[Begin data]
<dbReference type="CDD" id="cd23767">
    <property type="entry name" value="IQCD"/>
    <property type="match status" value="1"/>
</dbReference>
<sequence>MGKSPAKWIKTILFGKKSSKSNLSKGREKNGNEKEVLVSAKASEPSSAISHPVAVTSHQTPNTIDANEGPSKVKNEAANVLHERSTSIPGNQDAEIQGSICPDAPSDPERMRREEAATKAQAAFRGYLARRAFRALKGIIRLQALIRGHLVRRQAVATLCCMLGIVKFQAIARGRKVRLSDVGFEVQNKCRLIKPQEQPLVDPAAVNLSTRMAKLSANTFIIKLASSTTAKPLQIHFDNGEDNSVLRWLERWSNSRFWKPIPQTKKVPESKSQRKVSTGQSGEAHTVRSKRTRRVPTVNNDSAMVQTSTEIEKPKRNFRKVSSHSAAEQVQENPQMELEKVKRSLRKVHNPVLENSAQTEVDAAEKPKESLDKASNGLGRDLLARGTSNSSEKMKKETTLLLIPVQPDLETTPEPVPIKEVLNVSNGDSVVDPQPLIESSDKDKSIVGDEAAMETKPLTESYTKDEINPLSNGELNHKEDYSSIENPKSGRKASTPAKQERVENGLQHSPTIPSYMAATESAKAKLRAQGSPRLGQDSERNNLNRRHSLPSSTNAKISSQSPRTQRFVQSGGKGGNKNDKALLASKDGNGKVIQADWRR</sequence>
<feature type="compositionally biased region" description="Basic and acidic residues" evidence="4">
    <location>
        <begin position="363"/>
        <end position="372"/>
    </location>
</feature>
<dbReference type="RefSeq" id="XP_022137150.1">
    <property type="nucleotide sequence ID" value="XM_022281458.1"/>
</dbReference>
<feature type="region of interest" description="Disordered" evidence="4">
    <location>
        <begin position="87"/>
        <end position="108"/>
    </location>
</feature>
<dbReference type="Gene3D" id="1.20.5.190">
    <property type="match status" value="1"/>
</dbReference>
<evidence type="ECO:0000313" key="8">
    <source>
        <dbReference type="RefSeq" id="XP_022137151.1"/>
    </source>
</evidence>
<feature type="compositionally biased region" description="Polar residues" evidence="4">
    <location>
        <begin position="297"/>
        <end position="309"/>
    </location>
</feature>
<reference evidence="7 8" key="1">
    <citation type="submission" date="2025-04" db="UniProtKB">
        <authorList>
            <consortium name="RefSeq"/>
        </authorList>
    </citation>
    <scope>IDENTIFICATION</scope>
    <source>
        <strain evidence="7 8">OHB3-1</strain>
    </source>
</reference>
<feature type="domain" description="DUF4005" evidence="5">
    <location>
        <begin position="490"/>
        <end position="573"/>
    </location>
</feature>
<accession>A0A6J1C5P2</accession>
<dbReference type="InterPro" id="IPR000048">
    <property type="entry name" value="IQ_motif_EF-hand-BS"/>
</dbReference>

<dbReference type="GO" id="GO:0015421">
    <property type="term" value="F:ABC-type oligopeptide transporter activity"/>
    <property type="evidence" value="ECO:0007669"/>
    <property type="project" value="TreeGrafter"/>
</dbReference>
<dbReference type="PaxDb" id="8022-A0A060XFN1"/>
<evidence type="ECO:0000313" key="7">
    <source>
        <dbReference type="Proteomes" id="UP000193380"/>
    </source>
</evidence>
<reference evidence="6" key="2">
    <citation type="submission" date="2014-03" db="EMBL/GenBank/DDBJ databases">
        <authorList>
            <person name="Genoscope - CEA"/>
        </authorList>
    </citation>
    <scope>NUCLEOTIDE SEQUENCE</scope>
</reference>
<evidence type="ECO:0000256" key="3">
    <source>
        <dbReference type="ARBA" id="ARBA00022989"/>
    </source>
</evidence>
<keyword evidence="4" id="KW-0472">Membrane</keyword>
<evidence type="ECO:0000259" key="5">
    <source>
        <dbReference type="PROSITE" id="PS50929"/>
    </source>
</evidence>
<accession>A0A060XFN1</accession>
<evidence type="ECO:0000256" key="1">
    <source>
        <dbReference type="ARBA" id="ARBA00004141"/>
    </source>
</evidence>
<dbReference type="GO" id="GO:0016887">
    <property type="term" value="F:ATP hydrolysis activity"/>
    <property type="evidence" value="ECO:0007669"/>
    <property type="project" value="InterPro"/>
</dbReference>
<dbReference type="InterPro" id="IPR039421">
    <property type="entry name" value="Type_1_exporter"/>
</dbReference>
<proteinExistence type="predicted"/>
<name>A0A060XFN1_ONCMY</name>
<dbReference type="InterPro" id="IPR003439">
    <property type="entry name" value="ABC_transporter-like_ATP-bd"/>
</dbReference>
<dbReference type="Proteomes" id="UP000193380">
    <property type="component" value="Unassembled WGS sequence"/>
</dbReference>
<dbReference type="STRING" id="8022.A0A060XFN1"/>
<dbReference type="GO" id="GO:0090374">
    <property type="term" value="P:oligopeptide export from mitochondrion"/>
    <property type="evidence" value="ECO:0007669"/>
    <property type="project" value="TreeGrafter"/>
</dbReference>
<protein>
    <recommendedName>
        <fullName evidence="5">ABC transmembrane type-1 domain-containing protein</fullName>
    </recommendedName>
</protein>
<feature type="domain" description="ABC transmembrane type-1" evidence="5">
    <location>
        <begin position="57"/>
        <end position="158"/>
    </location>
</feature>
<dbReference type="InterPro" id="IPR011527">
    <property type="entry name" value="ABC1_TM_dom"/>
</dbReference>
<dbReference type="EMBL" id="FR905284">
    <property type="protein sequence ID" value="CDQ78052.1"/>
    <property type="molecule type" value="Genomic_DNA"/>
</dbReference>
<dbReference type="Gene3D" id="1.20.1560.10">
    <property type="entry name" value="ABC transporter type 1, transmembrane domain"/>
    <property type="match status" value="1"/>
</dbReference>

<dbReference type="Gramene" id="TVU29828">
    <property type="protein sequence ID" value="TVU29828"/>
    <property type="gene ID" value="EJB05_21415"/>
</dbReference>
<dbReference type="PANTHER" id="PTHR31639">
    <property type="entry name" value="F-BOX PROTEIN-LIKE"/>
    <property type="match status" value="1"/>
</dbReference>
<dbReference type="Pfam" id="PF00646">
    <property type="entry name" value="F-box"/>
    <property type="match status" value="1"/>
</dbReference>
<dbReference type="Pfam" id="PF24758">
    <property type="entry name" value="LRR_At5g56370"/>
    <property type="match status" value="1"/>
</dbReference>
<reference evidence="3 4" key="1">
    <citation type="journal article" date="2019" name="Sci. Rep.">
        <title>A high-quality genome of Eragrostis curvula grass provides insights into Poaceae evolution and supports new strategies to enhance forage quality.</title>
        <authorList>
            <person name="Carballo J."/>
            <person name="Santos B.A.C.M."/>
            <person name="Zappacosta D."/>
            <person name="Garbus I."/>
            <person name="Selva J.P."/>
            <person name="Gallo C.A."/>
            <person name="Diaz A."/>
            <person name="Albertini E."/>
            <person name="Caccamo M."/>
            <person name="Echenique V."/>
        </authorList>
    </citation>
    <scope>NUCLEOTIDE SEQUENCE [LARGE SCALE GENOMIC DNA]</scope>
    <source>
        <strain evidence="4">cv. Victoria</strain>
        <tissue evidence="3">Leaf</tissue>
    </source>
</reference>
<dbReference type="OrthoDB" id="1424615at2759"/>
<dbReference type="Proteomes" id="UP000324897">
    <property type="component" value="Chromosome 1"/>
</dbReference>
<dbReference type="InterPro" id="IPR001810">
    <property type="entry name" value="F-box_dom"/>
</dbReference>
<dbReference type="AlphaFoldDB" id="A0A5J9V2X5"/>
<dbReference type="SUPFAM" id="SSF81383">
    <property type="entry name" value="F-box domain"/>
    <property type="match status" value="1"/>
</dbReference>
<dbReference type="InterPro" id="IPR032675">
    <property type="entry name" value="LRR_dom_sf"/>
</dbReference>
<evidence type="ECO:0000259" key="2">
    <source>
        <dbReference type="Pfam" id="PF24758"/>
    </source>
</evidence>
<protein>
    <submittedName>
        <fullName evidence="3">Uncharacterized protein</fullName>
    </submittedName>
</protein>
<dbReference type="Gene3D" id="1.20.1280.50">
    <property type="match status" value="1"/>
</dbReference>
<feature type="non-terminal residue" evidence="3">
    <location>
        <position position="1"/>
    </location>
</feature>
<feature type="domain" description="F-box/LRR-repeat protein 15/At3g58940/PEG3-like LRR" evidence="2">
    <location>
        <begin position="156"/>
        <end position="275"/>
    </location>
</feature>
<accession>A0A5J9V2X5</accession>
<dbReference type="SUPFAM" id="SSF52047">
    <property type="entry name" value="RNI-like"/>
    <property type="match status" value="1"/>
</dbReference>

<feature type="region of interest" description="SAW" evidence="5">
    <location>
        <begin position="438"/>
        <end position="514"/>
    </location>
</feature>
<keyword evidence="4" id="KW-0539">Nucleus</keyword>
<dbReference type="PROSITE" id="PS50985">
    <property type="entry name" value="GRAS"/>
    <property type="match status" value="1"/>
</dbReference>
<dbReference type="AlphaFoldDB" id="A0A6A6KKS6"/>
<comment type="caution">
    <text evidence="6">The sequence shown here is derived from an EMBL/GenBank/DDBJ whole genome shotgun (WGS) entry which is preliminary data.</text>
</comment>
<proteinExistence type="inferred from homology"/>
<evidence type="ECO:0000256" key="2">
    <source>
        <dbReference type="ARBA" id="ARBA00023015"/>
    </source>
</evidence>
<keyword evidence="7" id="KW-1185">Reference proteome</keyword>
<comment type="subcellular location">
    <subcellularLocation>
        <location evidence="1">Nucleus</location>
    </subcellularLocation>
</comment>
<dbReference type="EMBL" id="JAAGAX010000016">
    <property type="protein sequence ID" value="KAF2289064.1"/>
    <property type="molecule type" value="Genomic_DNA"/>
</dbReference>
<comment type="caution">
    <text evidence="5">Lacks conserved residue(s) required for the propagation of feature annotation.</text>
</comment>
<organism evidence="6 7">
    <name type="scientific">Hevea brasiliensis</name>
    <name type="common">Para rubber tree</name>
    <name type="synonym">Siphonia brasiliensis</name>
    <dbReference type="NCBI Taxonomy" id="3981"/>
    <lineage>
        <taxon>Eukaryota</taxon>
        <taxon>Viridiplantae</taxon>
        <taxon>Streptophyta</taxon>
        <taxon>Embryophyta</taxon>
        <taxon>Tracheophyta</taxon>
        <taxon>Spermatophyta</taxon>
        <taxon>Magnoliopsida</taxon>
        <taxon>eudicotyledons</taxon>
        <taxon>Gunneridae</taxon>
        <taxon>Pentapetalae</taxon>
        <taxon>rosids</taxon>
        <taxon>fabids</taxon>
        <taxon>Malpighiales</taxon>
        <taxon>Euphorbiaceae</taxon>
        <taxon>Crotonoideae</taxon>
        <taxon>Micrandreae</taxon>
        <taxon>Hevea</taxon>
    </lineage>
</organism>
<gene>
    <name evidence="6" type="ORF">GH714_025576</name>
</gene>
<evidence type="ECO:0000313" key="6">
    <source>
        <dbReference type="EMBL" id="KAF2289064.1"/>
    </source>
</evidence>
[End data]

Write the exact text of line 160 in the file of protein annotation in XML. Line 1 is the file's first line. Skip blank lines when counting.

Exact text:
            <person name="Selva J.P."/>